Candidates cleared for Kenya's presidential election
This week, all eight Kenyan presidential aspirants have been cleared by the election body IEBC to vie for the top seat on March 4.
The IEBC set apart two days - Tuesday and Wednesday - in which the candidates could submit their nomination papers and other documents in order to qualify to vie for the post.
The aspirants were required to submit their national identity card, degree certificate, two passport size photographs, party nomination certificate, wealth declaration forms and a banker’s cheque of $2,281 - half of that in case of women, where there is only one in the race: Martha Karua.
They also took an oath showing they bore no allegiance to a foreign state; proof that they were registered voters; a list of 2,000 voters from at least 24 counties backing their bid; and a campaign schedule for the remaining weeks to the election.
A ninth candidate, Chris Matata, was disqualified for failure to keep time.
With the submissions the country has entered into an aggressive campaign mode as the general elections draw close.
Prime Minister Raila Odinga earlier today submitted his nomination papers to the chairman of the election body Issack Hassan accompanied by his running mate Vice-President Kalonzo Musyoka.
The Coalition for Reforms and Democracy (Cord) alliance presidential candidate left the Kenyatta International Conference Centre with his entourage and proceeded to nearby Uhuru Park to formally launch his campaign.
The Premier who is hopeful that his third attempt to get into State House will be successful promised that the Cord coalition would conduct peaceful and issue-based campaigns.
IEBC chairman and his commission had earlier on cleared Deputy Prime Minister Uhuru Kenyatta and his running mate William Ruto to vie for the same come the general elections.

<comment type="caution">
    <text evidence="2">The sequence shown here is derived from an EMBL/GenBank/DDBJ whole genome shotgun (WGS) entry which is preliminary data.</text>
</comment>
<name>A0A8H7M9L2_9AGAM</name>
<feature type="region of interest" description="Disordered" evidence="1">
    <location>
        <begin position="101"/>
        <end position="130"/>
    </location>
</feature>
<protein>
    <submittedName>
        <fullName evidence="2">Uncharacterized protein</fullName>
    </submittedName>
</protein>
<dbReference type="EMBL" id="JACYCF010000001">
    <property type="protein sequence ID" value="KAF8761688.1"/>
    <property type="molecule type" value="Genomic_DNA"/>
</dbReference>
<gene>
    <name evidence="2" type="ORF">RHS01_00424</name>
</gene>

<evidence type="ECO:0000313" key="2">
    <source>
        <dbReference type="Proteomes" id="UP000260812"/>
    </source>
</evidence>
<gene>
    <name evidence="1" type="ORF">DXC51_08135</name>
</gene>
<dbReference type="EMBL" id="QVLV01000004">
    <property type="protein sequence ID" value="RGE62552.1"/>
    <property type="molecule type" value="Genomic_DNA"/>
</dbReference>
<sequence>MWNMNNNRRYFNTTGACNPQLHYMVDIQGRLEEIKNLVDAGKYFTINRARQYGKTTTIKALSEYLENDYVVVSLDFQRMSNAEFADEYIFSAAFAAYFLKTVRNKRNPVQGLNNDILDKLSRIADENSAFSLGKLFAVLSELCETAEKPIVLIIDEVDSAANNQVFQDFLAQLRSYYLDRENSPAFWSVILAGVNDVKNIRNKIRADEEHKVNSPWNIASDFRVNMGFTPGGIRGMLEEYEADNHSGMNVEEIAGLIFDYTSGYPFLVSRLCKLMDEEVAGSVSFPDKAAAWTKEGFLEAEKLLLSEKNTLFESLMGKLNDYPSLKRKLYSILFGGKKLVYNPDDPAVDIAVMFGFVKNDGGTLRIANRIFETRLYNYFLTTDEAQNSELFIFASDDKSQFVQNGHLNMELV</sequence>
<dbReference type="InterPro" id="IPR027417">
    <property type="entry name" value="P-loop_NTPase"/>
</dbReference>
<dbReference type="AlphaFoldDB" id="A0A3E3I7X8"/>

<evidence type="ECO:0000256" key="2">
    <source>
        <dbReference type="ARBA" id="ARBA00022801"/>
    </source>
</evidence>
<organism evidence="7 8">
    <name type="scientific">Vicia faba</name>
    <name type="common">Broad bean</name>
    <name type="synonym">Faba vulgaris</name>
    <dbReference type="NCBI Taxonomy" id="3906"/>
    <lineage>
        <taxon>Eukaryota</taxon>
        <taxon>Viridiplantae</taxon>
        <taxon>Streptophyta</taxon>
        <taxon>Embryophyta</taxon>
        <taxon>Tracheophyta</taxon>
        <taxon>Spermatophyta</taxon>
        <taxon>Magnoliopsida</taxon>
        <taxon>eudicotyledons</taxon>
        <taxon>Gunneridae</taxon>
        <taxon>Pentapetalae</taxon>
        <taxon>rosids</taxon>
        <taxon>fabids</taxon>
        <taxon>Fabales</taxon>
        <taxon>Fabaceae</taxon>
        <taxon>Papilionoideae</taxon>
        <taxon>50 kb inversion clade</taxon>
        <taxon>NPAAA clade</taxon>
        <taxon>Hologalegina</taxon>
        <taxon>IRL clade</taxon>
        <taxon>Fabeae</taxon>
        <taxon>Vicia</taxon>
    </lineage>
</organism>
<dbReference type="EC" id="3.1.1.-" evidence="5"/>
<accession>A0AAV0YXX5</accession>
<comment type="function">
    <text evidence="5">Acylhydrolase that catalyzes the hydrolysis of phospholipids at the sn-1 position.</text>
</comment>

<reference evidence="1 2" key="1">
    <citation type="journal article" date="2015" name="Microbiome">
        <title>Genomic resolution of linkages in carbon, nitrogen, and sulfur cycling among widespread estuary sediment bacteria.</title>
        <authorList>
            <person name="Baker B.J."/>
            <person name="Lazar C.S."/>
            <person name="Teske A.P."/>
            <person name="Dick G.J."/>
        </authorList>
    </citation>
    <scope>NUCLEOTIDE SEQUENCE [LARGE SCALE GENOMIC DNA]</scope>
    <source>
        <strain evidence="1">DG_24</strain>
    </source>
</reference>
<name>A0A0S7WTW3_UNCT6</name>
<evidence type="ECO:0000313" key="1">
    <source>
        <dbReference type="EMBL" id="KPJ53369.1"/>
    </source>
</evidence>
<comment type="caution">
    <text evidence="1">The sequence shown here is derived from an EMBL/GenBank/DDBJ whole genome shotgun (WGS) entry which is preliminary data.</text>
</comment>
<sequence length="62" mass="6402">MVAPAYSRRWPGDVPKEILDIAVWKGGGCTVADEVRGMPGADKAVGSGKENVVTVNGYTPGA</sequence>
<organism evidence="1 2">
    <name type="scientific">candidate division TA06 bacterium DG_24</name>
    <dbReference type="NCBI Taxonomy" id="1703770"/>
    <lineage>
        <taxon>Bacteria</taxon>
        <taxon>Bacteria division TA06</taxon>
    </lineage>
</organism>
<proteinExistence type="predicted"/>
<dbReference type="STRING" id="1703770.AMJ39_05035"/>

The duo who lead the Jubilee Alliance are facing trial at the International Criminal Court in The Hague for crimes against humanity.
Ruto and Kenyatta are among the four Kenyans indicted by the ICC over the 2007/ 2008 post-election violence.
Mr Hassan declared that the deputy prime minister had been validly nominated and was eligible to run for the presidency.
Mr Kenyatta has on several occasions reiterated that the cases at The Hague will in no way affect his ability to lead the country.
On Tuesday, the only female aspirant - Ms Karua - led the presidential hopefuls in seeking the clearance from IEBC.
She promised to improve the living standards in the country and lower the cost of living and ensure the country reaches its full potential.
Deputy Prime Minister Musalia Mudavadi of the Amani alliance was cleared to join the fight to succeed President Mwai Kibaki.
He embarked on his campaigns immediately after with the promise of creating jobs and tackling crime.
Planning and National Development assistant minister Peter Kenneth of the Eagle alliance also submitted his papers and received the go ahead from the electoral body.
Veteran lawyer Paul Muite, former permanent secretary Prof James ole Kiyiapi, and a former high school teacher, Mohammed Abduba Dida, also received IEBC’s approval to contest.
At the same time a special committee within the Office of the President has said it will make public on Thursday a final report on how power will be transferred from President Kibaki to the President-elect after the general election.
Details to be released will include the security team manning the national tallying centre and the possibility of a runoff.